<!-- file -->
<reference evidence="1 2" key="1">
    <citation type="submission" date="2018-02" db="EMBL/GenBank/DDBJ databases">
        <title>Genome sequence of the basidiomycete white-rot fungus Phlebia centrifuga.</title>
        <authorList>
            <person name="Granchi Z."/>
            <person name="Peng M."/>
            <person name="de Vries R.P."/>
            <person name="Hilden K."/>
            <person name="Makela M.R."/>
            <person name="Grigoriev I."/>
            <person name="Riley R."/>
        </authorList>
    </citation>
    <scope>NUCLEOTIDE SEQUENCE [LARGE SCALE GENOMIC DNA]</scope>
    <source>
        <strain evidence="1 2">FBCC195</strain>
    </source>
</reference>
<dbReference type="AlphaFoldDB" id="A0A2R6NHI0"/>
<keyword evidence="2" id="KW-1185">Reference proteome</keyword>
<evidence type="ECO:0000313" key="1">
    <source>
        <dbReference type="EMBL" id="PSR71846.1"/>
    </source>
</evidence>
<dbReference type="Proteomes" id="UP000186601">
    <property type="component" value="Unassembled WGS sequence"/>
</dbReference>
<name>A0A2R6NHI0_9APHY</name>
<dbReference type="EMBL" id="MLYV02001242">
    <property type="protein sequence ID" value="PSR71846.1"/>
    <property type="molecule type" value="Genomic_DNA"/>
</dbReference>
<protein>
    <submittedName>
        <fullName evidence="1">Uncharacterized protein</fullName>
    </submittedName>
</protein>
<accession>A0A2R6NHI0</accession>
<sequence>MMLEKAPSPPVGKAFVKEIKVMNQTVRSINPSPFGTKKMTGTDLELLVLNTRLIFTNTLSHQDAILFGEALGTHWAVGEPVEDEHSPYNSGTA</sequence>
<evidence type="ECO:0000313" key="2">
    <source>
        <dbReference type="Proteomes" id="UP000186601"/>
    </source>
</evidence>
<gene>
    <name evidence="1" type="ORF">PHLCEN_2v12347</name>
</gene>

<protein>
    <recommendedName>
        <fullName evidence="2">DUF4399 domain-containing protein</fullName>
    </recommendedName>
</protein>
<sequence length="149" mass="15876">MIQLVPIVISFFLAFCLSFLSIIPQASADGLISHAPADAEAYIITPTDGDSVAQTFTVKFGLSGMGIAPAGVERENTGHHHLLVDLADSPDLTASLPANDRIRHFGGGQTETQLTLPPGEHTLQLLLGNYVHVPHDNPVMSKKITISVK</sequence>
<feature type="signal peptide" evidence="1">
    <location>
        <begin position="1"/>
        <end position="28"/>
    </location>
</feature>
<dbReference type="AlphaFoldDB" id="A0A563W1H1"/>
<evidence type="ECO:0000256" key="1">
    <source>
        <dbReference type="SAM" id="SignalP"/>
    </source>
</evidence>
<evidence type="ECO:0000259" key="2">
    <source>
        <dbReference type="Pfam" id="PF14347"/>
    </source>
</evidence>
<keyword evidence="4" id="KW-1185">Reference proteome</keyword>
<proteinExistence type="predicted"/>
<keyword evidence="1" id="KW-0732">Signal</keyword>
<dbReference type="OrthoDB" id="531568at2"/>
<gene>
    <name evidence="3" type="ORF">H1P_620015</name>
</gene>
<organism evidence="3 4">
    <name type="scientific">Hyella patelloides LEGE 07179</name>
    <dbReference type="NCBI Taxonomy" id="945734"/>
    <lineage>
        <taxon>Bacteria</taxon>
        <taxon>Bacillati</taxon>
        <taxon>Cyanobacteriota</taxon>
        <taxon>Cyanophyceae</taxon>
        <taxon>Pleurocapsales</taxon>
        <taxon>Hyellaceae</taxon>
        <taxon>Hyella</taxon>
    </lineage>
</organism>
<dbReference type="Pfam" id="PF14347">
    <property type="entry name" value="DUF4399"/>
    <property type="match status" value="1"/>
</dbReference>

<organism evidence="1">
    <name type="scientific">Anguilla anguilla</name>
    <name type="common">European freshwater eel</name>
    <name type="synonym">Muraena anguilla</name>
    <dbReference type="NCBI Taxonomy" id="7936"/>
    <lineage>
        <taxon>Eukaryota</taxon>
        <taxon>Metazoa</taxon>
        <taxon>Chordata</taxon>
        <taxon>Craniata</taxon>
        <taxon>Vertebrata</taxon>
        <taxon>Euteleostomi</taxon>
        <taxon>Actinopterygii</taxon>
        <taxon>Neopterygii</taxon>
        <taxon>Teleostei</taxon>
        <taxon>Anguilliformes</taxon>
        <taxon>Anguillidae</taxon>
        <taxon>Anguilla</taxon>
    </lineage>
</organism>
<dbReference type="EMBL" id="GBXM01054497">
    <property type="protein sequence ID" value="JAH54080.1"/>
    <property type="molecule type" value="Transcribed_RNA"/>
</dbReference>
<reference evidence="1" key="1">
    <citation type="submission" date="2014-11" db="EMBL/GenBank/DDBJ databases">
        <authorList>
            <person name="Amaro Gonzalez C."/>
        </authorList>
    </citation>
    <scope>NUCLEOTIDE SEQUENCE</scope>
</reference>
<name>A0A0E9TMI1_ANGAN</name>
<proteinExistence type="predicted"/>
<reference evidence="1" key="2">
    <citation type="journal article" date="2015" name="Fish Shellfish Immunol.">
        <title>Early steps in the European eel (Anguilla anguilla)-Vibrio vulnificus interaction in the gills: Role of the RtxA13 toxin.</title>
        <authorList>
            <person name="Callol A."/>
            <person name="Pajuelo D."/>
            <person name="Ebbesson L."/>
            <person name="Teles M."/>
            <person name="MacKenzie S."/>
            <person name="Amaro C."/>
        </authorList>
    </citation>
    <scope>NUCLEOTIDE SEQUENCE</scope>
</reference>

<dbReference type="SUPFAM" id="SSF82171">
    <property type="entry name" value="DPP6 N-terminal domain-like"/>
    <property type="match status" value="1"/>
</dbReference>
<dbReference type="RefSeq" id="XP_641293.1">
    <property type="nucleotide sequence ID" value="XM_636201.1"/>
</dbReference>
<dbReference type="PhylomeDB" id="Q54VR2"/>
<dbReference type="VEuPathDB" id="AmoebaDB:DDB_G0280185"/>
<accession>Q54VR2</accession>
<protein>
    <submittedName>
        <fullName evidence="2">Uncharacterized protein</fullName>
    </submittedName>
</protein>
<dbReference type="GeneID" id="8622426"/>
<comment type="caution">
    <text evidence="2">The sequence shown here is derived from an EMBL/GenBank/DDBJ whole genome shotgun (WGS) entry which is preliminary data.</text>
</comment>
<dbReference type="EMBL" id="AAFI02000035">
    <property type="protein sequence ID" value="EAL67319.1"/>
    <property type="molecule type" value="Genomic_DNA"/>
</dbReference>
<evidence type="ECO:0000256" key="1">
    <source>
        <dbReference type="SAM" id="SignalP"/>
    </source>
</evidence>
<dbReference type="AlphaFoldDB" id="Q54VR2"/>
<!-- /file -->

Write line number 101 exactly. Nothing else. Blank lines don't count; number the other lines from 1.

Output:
    <lineage>